The suede has been left for moths
in the squeaking back closet
where there’s never any light
and only sea air sulks
through the splintered cracks
while the moths’ eggs hatch.
To touch it would be to feel
the sandpaper-dry cut of age.
To bend it, to try putting it on,
would only tear its back
at the penny-thin shoulders.
If she saw it, she would smell
its two-dollar collar like they were back,
looking up on new year’s eve, 1986
with the rich, reaching buildings
and the ball and his mouth
round and apple red, ready to drop.
If she saw it, she would think
to repair it with oils, work
with her hands for the shine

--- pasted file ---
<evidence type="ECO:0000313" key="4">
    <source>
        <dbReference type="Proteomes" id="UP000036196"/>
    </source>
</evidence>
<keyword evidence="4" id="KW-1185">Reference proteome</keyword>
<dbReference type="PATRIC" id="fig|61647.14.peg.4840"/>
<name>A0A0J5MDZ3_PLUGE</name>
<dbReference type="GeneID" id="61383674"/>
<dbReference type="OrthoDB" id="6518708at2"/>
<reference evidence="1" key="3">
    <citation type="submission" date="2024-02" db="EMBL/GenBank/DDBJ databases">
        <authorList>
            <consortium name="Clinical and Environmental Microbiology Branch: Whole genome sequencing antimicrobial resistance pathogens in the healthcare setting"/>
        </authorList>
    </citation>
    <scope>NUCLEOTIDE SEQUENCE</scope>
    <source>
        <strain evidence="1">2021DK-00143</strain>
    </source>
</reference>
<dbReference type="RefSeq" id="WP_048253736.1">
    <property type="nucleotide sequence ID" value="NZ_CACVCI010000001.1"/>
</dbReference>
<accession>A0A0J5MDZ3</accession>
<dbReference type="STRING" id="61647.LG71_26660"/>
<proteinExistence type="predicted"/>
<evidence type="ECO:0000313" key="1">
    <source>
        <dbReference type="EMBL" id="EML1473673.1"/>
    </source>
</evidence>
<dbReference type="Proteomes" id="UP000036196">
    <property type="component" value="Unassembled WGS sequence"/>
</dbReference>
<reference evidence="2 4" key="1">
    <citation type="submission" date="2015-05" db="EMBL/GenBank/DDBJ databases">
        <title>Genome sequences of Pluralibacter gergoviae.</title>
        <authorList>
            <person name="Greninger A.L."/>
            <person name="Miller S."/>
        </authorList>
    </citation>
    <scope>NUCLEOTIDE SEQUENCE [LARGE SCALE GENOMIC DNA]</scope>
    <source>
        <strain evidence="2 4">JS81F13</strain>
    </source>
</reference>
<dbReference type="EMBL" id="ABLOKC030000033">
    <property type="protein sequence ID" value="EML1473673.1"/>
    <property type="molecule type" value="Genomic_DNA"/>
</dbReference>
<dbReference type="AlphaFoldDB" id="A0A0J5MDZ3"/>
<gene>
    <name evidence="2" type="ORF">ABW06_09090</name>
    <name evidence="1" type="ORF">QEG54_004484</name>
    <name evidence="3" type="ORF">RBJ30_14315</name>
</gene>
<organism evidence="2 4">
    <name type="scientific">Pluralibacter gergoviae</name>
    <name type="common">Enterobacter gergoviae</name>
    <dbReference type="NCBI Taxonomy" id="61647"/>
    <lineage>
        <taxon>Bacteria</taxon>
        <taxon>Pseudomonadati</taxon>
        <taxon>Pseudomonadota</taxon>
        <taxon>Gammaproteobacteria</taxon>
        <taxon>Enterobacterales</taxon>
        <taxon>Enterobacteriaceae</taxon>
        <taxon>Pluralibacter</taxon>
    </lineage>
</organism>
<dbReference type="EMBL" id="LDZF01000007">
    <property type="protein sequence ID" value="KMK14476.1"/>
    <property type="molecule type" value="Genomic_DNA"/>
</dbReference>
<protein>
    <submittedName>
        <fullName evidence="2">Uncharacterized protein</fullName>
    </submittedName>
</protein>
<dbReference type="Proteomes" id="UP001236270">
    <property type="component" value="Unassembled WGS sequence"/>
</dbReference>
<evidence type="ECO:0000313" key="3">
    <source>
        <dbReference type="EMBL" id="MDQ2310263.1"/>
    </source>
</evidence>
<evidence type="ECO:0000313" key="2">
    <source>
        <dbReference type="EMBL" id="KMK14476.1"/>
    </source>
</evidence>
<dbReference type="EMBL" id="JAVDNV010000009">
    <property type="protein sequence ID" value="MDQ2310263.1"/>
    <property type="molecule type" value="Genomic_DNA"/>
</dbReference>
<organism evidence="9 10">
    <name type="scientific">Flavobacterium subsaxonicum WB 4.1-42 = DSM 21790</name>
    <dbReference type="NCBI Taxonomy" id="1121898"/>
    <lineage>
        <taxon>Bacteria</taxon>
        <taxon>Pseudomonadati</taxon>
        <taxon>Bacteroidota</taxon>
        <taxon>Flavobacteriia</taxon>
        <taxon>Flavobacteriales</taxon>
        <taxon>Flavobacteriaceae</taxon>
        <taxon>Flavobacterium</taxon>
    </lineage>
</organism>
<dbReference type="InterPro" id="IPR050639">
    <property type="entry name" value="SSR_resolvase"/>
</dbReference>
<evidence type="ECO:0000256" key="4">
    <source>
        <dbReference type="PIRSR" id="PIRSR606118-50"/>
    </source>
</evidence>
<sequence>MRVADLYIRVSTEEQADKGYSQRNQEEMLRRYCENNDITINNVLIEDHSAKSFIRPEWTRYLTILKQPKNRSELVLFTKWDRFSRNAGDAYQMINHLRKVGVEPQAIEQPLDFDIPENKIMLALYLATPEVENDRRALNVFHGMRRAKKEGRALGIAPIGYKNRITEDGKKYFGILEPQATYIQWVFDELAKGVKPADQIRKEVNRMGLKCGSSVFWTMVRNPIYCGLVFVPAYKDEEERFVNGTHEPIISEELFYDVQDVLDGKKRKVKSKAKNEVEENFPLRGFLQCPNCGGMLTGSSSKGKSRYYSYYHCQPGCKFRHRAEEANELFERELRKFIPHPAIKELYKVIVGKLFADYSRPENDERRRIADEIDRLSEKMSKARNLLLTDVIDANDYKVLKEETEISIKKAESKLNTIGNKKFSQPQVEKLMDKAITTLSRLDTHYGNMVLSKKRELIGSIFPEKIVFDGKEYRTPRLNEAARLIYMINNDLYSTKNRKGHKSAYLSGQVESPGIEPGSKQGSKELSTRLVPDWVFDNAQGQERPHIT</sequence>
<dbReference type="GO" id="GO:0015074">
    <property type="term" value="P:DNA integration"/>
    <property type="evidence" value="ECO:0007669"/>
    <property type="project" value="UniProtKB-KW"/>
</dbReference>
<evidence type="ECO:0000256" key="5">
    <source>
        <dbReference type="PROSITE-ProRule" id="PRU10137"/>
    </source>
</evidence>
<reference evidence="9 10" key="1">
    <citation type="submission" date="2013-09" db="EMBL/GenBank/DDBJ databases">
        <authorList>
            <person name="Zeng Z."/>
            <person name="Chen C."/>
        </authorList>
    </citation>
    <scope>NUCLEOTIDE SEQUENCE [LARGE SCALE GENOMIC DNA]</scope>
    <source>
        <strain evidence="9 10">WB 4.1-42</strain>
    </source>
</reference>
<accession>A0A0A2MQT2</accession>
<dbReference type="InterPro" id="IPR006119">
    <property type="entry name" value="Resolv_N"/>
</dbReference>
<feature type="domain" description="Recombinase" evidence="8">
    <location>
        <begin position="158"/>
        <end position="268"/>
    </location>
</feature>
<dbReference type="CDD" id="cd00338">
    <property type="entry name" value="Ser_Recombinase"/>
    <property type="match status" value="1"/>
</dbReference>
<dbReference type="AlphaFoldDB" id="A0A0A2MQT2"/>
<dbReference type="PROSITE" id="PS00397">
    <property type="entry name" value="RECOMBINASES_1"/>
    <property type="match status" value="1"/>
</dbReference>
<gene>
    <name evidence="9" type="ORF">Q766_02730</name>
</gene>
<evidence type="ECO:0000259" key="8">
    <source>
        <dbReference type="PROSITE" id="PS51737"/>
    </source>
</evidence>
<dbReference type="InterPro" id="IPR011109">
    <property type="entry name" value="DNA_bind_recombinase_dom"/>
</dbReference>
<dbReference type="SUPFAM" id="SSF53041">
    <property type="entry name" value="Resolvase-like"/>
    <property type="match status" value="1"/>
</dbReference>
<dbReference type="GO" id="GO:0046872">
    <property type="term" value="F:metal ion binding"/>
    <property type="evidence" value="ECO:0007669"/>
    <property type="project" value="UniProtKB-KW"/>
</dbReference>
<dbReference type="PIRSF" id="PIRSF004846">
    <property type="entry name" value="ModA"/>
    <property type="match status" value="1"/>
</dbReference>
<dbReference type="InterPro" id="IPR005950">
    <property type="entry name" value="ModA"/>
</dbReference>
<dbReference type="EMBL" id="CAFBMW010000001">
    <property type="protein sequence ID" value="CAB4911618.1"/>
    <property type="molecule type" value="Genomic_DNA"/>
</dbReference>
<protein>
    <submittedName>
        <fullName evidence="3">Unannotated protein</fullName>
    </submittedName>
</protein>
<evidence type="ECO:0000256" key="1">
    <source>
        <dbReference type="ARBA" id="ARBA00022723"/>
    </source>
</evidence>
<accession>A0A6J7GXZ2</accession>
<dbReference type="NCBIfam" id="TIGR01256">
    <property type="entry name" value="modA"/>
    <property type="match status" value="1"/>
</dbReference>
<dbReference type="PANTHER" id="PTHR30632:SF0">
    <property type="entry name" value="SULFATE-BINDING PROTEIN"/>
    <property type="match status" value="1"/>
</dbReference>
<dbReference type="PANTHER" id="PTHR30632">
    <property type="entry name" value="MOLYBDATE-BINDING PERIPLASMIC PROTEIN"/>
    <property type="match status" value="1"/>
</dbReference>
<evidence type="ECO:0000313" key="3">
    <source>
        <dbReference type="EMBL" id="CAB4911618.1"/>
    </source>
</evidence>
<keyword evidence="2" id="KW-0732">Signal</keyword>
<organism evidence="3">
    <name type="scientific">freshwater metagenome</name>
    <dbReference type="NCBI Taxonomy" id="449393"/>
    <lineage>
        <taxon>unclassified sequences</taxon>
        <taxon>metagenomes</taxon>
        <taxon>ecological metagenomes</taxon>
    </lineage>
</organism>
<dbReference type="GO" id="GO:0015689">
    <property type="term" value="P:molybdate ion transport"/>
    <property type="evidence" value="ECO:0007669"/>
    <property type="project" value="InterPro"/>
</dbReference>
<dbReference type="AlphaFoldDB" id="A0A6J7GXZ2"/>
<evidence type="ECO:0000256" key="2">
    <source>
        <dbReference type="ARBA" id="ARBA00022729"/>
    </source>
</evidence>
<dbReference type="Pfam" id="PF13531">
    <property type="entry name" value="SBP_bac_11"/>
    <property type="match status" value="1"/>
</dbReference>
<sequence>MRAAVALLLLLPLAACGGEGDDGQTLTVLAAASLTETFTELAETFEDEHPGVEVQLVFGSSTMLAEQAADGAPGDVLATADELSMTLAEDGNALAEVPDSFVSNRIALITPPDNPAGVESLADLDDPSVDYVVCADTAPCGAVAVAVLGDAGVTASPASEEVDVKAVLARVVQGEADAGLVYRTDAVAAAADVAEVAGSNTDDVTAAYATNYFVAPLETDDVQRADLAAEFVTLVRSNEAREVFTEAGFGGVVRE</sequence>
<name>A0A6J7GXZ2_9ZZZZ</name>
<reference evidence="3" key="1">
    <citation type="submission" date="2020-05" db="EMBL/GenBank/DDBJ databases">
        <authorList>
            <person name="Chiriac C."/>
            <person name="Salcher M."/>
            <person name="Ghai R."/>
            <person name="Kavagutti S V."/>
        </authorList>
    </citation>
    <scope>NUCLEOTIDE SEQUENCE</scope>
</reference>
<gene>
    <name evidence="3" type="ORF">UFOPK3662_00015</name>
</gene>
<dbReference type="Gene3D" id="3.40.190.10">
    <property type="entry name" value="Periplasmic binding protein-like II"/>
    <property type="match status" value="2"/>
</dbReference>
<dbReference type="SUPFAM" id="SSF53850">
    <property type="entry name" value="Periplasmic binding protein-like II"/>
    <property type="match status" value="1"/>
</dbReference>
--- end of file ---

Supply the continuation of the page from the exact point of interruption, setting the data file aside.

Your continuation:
as she loosed the skin again,
massaged it like his prick and back.
And the buttons on her blouse
were so smooth as she sewed,
and at night as she undressed.
That was 1986 and her buttons
have moths too, and the photo album,
their second-hand couch, VCR,
her chemo-wig have all been attacked.
In dreams he feels the suede
scratch against his skin, like her lips
which he rubbed with oil
but still could not repair.
If she saw the suede, there
are medicines she’d afford and try;
and he’d watch her tack and pull
while the red, hungry moths beat
their dusty wings at his dry back.
First published in Poetry New Zealand, 2012.